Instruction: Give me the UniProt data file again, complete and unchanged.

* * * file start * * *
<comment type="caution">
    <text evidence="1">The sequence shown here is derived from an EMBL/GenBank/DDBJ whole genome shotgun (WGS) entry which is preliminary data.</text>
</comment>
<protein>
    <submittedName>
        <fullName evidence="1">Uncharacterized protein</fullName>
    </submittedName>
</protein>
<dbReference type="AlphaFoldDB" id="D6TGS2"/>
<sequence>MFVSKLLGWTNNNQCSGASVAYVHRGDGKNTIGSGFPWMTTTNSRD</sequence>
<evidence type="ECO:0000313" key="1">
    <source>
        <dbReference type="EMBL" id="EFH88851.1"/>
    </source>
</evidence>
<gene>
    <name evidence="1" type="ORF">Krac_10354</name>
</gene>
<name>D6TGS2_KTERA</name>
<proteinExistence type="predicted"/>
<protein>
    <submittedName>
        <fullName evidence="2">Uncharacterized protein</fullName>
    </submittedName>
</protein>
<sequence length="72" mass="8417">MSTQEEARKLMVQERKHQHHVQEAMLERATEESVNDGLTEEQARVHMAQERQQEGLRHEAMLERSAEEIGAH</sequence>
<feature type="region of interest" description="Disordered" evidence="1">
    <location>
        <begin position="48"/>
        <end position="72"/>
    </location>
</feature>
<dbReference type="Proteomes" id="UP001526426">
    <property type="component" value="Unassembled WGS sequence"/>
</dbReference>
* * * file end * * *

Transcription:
<comment type="caution">
    <text evidence="1">The sequence shown here is derived from an EMBL/GenBank/DDBJ whole genome shotgun (WGS) entry which is preliminary data.</text>
</comment>
<protein>
    <submittedName>
        <fullName evidence="1">Uncharacterized protein</fullName>
    </submittedName>
</protein>
<dbReference type="AlphaFoldDB" id="D6TGS2"/>
<sequence>MFVSKLLGWTNNNQCSGASVAYVHRGDGKNTIGSGFPWMTTTNSRD</sequence>
<evidence type="ECO:0000313" key="1">
    <source>
        <dbReference type="EMBL" id="EFH88851.1"/>
    </source>
</evidence>
<gene>
    <name evidence="1" type="ORF">Krac_10354</name>
</gene>
<name>D6TGS2_KTERA</name>
<proteinExistence type="predicted"/>
<protein>
    <submittedName>
        <fullName evidence="2">Uncharacterized protein</fullName>
    </submittedName>
</protein>
<sequence length="72" mass="8417">MSTQEEARKLMVQERKHQHHVQEAMLERATEESVNDGLTEEQARVHMAQERQQEGLRHEAMLERSAEEIGAH</sequence>
<feature type="region of interest" description="Disordered" evidence="1">
    <location>
        <begin position="48"/>
        <end position="72"/>
    </location>
</feature>
<dbReference type="Proteomes" id="UP001526426">
    <property type="component" value="Unassembled WGS sequence"/>
</dbReference>